Toward A Better Future in Puerto Rico
Sitting less than 1,000 miles from the American mainland, Puerto Rico has been a U.S. territory since the end of the Spanish-American War in 1897. Since 1917, Puerto Ricans have been U.S. citizens. Puerto Rican soldiers, seamen, airmen and Marines have fought bravely in every American conflict of the last 100 years, serving — and making the ultimate sacrifice — at higher rates than Americans from almost anywhere else.
Puerto Rico is clearly blessed with natural beauty, a vibrant culture, and hard-working and patriotic Americans. Unfortunately, the same liberal ideology that has wreaked havoc on the broader U.S. has had far more disastrous consequences for Puerto Rico. Like their counterparts in Washington, Puerto Rico’s liberal-leaning politicians — who today are hosting Hillary Clinton in San Juan — have taxed and spent too much, and lacked the political courage and competence to pull Puerto Rico out of economic despair. The result is today’s toxic brew of economic stagnation, high taxes and bloated government, which have led to a serious debt crisis and a mass exodus of its people. More than 3.5 million American citizens live in Puerto Rico today, and they are facing grim economic hardship.
While some have suggested Washington can deliver a silver bullet solution to help Puerto Rico, the reality is that Puerto Rico’s leaders must lead and do the difficult but essential work of cutting spending, reining in out-of-control big government and eliminating job-killing policies, including scores of new tax increases. Allowing Puerto Rican municipalities to reorganize their debts under Chapter 9 of the U.S. Bankruptcy Code would not solve Puerto Rico’s problems and should only be a measure of last resort considered if Puerto Rico takes significant steps to fix its budget and economic mess. So far, Hillary Clinton’s liberal hosts in San Juan today have failed to propose any serious measures to fix Puerto Rico’s economic challenges.
While Puerto Rico’s recovery will rest on Puerto Rican leaders, the next U.S. president can make a positive contribution. By turning America away from the Obama agenda that Hillary Clinton would expand, and instead implementing my conservative agenda, we can create favorable conditions for a Puerto Rican renaissance as part of a new American economy in the 21st century.
For example, one way I will tackle unemployment is by making low-paying work more attractive through reforms to the Earned Income Tax Credit (EITC) that make it a wage enhancement paid throughout the year. Unlike the current EITC, which does not apply in Puerto Rico, my proposed wage enhancement plan would make sure that encouraging work in Puerto Rico isn’t hampered by a federal government that too often treats our citizens there unequally in its policies. We can also help Puerto Rican families through pro-growth, pro-family tax reform that not only creates more jobs but also doubles the Child Tax Credit for every child. Existing law limits this credit to Puerto Rican workers with three or more children, but as president, I will pursue tax reform for all Americans that recognizes that the financial burdens of raising children starts with the first child. And while all Americans will benefit when I repeal and replace ObamaCare, Puerto Ricans especially will feel relief from the disproportionate damage the Obama Administration has inflicted on the island by raiding its Medicare Advantage funding and reducing reimbursement payments for Medicare, which have left patients with fewer health care options and higher costs. Under my plan to repeal and replace ObamaCare, Puerto Rican consumers will be treated the same as other American consumers on the mainland. In fact, as president, I will pursue policies to make our country stronger and life better for all our citizens, including those in Puerto Rico.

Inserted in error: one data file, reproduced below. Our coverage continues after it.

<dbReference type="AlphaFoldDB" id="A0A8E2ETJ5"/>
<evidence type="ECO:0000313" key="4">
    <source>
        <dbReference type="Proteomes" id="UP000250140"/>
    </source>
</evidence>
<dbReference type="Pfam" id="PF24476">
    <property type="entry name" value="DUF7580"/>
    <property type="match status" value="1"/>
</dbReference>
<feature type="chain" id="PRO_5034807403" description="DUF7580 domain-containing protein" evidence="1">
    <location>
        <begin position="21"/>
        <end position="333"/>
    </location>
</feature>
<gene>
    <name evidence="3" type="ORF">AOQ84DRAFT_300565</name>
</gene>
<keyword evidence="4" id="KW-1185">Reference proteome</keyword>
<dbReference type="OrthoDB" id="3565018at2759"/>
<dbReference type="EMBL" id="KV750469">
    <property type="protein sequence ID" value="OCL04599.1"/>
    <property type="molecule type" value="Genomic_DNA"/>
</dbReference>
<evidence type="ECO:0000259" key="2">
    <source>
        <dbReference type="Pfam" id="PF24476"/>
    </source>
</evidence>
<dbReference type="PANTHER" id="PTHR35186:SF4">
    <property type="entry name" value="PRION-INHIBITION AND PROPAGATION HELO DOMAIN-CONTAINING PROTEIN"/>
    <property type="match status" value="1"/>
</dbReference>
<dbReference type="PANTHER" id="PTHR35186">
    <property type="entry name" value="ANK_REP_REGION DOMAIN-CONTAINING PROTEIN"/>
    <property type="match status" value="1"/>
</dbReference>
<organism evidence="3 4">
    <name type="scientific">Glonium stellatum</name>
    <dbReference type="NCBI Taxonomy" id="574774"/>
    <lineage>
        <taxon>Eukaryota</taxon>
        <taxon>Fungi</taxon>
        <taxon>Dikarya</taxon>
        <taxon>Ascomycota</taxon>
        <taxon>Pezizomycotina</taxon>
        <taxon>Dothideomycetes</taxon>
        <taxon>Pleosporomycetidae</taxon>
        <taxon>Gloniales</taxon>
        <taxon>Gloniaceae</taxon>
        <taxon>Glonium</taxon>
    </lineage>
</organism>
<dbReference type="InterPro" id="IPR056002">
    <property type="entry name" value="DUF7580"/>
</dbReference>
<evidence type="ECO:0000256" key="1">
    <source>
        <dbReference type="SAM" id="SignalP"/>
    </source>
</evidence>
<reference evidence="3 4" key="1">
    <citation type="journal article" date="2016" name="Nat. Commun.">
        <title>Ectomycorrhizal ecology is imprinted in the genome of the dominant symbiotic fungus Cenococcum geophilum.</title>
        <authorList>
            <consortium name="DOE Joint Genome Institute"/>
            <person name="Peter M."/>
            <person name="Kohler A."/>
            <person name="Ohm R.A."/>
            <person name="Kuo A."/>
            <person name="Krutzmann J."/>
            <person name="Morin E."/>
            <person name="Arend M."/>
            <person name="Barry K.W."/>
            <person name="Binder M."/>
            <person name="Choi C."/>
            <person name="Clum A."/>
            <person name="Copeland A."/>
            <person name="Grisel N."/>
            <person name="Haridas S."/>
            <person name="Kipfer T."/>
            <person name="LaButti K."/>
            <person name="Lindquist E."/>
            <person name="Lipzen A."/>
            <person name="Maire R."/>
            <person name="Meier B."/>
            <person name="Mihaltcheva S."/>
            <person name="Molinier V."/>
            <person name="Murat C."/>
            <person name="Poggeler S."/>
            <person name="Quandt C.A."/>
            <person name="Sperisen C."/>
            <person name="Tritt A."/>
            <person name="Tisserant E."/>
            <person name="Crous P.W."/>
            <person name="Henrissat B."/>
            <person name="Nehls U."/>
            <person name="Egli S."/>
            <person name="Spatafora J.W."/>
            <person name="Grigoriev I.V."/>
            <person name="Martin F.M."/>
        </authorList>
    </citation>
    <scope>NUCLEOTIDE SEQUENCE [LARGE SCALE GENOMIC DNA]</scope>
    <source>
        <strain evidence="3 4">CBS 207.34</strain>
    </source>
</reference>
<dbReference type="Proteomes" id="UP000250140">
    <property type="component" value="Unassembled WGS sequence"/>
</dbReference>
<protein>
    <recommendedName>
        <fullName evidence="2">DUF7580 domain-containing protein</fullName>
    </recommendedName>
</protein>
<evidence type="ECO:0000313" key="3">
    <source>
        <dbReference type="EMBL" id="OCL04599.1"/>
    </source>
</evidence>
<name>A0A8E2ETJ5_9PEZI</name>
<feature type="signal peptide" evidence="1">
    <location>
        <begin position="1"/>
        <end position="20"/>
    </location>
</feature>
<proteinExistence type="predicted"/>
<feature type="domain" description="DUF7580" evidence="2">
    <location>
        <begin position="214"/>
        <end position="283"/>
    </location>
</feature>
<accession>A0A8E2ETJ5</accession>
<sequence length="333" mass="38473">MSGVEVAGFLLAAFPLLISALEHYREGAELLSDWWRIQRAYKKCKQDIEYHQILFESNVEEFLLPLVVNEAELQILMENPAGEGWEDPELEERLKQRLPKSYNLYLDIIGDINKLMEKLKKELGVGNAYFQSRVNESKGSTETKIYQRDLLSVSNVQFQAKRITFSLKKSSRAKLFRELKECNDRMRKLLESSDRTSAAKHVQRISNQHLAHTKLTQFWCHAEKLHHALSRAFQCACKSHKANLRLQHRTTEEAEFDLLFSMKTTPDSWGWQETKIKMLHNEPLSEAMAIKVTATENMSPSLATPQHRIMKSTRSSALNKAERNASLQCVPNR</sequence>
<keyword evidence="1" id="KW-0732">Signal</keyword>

Ultimately, Puerto Rico’s status must be resolved, and its unequal treatment by the federal government must end. As president, I will continue to speak clearly about the importance of enabling Puerto Ricans to resolve their status. Already, during a 2012 referendum, Puerto Ricans made their aspirations clear by rejecting the status quo and choosing statehood. Puerto Rico deserves to take the next step, something America has offered to its territories since 1787 when it first opened the door to the creation of new states, even before adopting our Constitution. Puerto Rico should have a federally-sponsored vote on the island with two choices: become a state or not. If a majority of Puerto Ricans votes yes, Congress and the next president should respect their will and do what’s necessary to admit them as the 51st state.
For over a century, Puerto Ricans have contributed to our economy, enriched our culture and nobly sacrificed in our wars. Puerto Ricans are Americans. They deserve better than indifferent leadership in Washington and atrocious big government mismanagement in San Juan. Puerto Rico’s leaders must answer the challenge, but by taking some of the steps outlined here, leaders in Washington can do their part to help make Puerto Rico America’s jewel in the Caribbean.